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Motorola Moto Z2 Play review: Moto Z2 Play's battery will stay awake longer than you

Its all-day battery life makes it one of the longest-lasting phones you can buy.

Jessica Dolcourt Senior Editorial Director, Content Operations
Jessica Dolcourt is a passionate content strategist and veteran leader of CNET coverage. As Senior Director of Content Operations, she leads a number of teams, including Thought Leadership, Speed Desk and How-To. Her CNET career began in 2006, testing desktop and mobile software for Download.com and CNET, including the first iPhone and Android apps and operating systems. She continued to review, report on and write a wide range of commentary and analysis on all things phones, with an emphasis on iPhone and Samsung. Jessica was one of the first people in the world to test, review and report on foldable phones and 5G wireless speeds. Jessica led CNET's How-To section for tips and FAQs in 2019, guiding coverage of topics ranging from personal finance to phones and home. She holds an MA with Distinction from the University of Warwick (UK).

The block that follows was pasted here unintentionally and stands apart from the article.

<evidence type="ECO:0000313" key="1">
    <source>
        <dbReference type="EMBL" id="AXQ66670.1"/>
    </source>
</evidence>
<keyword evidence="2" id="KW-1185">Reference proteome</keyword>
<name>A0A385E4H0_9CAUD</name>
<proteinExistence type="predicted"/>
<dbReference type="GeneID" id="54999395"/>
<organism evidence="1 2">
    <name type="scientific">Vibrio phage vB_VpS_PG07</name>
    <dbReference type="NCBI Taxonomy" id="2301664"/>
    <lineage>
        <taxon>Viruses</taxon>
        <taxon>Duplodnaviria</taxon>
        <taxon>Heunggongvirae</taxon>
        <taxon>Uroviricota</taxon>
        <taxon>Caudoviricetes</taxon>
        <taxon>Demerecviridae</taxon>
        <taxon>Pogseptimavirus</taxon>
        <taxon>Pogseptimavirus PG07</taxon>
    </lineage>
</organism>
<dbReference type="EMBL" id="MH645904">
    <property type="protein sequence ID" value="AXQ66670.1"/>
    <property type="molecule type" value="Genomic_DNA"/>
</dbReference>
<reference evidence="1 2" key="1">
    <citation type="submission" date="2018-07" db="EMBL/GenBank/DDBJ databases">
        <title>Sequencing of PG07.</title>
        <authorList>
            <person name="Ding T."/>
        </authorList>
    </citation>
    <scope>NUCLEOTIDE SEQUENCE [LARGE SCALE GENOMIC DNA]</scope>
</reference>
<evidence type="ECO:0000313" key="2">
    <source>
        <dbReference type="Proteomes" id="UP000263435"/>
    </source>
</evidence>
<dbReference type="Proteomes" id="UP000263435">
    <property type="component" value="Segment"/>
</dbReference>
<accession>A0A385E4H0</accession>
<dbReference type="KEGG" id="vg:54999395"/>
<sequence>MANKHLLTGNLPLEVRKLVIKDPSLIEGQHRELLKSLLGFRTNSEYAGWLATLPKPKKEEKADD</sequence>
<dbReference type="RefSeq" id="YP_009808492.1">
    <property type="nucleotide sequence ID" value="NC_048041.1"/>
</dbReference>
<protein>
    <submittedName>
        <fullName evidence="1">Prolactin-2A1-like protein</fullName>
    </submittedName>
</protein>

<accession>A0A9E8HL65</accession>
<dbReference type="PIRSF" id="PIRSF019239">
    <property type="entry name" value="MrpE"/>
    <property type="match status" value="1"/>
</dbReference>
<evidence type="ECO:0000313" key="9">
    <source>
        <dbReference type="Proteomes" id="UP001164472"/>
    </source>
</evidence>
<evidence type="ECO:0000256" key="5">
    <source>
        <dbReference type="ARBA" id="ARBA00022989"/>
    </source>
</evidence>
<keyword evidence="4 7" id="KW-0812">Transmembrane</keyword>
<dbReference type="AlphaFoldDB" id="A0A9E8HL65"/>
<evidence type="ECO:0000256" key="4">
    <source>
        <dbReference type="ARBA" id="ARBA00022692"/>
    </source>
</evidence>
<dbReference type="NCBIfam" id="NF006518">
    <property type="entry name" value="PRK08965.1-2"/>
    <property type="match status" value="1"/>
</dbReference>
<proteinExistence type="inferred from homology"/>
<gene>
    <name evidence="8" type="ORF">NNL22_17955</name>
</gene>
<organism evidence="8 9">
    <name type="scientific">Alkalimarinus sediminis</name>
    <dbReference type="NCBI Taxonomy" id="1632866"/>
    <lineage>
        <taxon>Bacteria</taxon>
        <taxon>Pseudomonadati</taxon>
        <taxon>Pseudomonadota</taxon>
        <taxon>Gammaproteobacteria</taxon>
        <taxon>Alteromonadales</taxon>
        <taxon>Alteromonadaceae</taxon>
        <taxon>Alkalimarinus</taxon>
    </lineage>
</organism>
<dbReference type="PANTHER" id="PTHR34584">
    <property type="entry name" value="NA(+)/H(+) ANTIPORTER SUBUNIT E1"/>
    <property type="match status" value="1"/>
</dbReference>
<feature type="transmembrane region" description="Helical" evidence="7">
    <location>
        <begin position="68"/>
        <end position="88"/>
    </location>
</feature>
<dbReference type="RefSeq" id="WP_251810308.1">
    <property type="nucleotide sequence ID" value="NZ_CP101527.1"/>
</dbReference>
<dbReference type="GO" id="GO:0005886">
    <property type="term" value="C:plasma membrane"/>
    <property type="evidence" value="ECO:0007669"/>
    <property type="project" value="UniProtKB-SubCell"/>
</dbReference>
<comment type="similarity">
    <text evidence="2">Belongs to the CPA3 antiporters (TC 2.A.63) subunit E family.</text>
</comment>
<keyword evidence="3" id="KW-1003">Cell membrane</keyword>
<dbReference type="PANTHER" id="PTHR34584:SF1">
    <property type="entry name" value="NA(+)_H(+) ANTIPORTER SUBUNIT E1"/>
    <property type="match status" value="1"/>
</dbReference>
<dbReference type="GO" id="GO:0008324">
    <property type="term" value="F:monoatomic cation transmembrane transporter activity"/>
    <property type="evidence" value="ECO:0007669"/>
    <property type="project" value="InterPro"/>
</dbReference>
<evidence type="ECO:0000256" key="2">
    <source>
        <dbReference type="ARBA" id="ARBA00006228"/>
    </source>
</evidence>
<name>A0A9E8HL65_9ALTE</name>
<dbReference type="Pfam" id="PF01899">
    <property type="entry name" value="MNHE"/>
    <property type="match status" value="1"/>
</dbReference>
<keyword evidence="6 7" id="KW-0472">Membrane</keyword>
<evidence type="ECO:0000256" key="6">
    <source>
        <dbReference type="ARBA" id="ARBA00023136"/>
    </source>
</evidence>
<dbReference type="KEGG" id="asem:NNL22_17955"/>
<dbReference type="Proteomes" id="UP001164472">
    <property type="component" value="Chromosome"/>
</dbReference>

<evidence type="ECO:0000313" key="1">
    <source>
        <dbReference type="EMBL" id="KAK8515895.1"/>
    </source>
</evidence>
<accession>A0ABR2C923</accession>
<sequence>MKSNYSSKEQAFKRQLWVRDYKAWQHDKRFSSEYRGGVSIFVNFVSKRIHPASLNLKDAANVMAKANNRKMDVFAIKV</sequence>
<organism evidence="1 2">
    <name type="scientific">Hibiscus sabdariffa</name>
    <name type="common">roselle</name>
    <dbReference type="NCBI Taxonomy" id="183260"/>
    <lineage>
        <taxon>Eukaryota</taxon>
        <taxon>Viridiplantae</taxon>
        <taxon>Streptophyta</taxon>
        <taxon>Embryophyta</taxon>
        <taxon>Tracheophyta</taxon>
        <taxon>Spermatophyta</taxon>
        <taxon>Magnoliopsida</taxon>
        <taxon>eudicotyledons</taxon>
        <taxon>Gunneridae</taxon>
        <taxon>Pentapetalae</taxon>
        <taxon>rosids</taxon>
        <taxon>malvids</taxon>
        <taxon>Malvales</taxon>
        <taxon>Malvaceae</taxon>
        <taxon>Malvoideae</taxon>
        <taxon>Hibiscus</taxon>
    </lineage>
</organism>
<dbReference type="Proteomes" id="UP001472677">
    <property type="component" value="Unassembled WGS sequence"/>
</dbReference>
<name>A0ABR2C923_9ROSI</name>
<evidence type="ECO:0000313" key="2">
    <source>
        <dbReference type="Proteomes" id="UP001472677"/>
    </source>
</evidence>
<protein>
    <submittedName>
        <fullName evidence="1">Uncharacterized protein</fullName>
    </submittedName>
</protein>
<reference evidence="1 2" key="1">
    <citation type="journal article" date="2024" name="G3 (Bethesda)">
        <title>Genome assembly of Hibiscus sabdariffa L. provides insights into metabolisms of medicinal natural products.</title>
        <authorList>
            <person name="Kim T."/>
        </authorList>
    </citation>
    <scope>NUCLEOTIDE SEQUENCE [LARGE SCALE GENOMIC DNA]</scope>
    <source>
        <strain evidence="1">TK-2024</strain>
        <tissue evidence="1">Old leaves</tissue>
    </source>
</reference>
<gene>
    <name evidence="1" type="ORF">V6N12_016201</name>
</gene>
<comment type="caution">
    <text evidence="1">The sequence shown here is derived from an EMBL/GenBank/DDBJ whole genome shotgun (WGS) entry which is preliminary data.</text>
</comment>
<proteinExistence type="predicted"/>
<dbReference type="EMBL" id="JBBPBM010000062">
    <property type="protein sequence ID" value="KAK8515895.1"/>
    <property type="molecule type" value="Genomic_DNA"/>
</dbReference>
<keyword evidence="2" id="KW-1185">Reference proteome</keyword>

Expertise Content strategy, team leadership, audience engagement, iPhone, Samsung, Android, iOS, tips and FAQs.
Jessica Dolcourt
5 min read

The Moto Z3 Play is an actual real thing we've had our hands on! It arrives this summer for $499 with an extra battery pack. 


Motorola Moto Z2 Play

The Good

The Moto Z2 Play has a beautiful screen and all-day battery life. There’s expandable storage, lots of software tricks and even a headphone jack.

The Bad